Thursday, July 15, 2010

A Day in Stratford-Upon-Avon

There were a few different classes going on a daytrip to Stratford-Upon-Avon, to include our Library class, a theater class, and a class studying Shakespeare. That meant that there were enough of us that it was simpler to book a bus ("coach," sorry I keep forgetting) or two instead of buying a lot of train tickets. So it was that we were allowed to have an easy morning, congregating in the courtyard at 10:00 to load the coach and leave at 10:30. It's about a three-hour drive to Stratford-Upon-Avon, and I spent it chatting with friends--who managed to get the song "Dance Magic Dance" from "Labyrinth" stuck in my head for the rest of the day after a discussion of various random films like "Avatar," "Fern Gully," and "Labyrinth"-- reading a book ("Gaudy Night," by Dorothy Sayers), and then taking a short nap.
It was about time to eat lunch when we arrived and parked the bus by the Visitors and Recreation Centre. Some were desperately keen on eating tea at the appropriate hour and so simply emptied a snack machine of half of its contents for the time being, but I and a few friends thought it would be nice to go ahead and have some lunch. We found a pleasant little place called The Red Lion, which offered the great deal of 2 meals from a certain portion of the menu for £10. They were decently portioned meals too; one friend had a chicken burger and some sides, I had a lasagna (and promptly learned how to use my Shout pen), and there were some other good options as well. I was rather amused to spot fajitas on their regular menu, which were described as being made with "Cajun spices."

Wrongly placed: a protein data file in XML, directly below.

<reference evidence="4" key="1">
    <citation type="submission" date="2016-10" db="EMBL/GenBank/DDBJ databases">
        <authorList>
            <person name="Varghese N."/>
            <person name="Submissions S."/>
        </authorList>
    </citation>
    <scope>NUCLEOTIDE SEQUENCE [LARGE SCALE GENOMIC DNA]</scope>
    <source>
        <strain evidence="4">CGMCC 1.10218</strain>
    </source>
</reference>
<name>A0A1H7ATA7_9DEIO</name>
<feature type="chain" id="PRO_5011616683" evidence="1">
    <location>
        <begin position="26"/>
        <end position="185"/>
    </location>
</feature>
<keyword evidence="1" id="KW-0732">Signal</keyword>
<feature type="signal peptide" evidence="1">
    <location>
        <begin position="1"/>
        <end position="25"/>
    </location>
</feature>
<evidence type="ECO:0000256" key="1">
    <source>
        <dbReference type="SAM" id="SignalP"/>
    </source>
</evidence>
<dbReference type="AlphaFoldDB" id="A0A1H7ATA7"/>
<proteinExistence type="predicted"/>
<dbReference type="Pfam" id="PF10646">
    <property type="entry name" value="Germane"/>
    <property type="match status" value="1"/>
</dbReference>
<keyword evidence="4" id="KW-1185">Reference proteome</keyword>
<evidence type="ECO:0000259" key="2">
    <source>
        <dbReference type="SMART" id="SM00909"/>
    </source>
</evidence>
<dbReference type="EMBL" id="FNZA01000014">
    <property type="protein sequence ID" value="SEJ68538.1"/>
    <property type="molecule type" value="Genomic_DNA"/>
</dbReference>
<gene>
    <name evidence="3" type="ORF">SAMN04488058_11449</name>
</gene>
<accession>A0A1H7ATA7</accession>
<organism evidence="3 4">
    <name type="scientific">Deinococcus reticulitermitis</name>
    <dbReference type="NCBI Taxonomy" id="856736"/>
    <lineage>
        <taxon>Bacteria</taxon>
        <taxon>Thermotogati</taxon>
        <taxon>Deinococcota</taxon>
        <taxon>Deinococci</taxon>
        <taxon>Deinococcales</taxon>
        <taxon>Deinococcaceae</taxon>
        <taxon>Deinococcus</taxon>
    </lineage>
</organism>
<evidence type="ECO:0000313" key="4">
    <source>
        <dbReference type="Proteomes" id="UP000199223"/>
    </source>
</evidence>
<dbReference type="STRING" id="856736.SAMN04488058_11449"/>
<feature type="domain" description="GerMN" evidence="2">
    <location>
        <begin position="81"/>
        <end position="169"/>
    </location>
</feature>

We proceeded from the Red Lion to wander around town for a bit to get our bearings. We found our way to the center of town, and the Stratford-Upon-Avon Library, just down the street from Shakespeare's birthplace and the Shakespeare Centre. The library is a simple Carnegie public library tucked in one of the main streets of Stratford-Upon-Avon. It is standard for public libraries in the UK to charge a small fee for checking out DVDs and similar media, and the Stratford-Upon-Avon library is no exception. An examination of the fee chart prompted discussion in our group over the differences between UK and USA public libraries, in that while USA libraries don't charge for the initial checking out of such an item, their late fees for any item tend to be higher than those of a UK public library. The first floor housed the circulation area, 16 computer desktops connected to the internet and free to use (I saw someone from our class using one to check email), and the media collections. There was also a general fiction area, in which we noted that there was nothing on the spine to show where books went, as tends to be the practice in the USA. However, books were still perfectly alphabetized, at least in the section I examined. A bookcase of books interesting to teens and young adults was placed near the doorway between the adult collections and the childrens' room. Upstairs was the nonfiction collections, dubbed "The Information Centre." A quick glance over titles showed everything from a book of crafty fashion how-tos called "Lovely Things to Make for Girls of Slender Means," with a quote on the inside from the Muriel Sparks book "Girls of Slender Means," to a book on surviving the urban jungle that held the catchy title "How to Predict the Weather with a Cup of Coffee." There was also a small bookcase of self-improvement books and books on weathering emotional and psychological problems.